November 24, 2017
The esports Integrity Coalition (ESIC) has today launched its esports specific online anti-corruption education tutorial. The tutorial, which can be completed in around 30 minutes, is available to esports players and other participants so that they can achieve a foundation level awareness of the rules governing betting on esports, the implications of the growth of gambling alongside the threat to the sporting integrity of the industry, how to recognise a match-fixing approach and what to do about it.
ESIC has been providing live face to face anti-corruption education to more than 400 professional players across CS:GO, DOTA2, LOL and SC2 in the last 18 months, but reaching all esports players this way is very expensive, time-consuming and inevitably misses that large constituency that don’t play in major LAN events. Consequently, this online tool provides an easily accessible method for getting basic and vital knowledge out to the community. The tutorial can be reached using this link: https://fps.sportradar.com/esic
Ian Smith, ESIC Integrity Commissioner, said, “The availability of this tutorial is a big step forward in protecting esports from potential corrupting influences. Education is the best deterrent to corrupt behaviour. Unfortunately, most esports players are not familiar with sporting regulations having not been part of an organised professional sports environment in the same way as their peers in traditional sports, which makes this tutorial doubly important as esports matures and the temptations of our ever growing betting markets become more and more apparent.”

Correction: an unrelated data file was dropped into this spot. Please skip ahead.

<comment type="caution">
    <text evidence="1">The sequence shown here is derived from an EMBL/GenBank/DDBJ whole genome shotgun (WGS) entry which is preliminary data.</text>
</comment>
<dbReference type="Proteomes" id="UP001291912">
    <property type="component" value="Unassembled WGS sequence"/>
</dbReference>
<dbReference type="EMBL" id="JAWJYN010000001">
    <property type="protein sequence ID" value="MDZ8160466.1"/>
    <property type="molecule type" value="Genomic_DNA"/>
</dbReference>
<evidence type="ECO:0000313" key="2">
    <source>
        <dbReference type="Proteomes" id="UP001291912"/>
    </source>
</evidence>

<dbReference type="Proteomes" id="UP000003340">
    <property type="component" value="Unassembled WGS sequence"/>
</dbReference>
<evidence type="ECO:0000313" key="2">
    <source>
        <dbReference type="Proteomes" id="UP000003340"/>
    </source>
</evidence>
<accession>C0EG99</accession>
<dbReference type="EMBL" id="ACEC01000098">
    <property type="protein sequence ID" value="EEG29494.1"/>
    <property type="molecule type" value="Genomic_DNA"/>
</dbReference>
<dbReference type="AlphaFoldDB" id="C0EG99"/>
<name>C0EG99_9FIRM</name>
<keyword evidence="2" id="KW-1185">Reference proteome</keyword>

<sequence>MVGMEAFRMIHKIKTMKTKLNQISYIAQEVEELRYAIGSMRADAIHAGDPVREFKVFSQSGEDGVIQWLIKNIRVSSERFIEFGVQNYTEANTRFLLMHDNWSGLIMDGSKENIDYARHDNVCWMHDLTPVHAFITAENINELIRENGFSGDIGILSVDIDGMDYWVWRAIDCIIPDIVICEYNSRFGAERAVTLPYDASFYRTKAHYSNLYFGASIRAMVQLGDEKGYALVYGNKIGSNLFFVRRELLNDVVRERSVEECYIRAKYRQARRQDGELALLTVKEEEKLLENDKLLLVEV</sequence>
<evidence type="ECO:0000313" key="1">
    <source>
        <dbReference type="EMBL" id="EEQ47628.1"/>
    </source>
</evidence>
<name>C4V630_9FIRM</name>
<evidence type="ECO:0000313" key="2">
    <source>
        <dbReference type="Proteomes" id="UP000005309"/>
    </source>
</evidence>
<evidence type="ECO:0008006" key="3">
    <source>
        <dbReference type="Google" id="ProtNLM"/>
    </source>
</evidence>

ESIC acknowledges the unwavering support of our members in getting this tutorial developed and making it available. In particular, Sportradar, GameCo and our betting operator members have contributed their ESIC member subscriptions specifically to our education fund and we could not have got this done without them.
“ESIC’s ambition is to have every esports player participating in matches on which betting markets are offered completing this tutorial. We will work with our tournament organiser and publisher members to ultimately make it mandatory to have done this tutorial before competing in prize money events,” Smith went on to explain. “We also aim to add an anti-doping element in due course and to provide the tutorial in multiple languages. ESIC is committed to helping the entire esports ecosystem deal with threats to its integrity and we believe this tutorial to be a seminal development in our efforts.”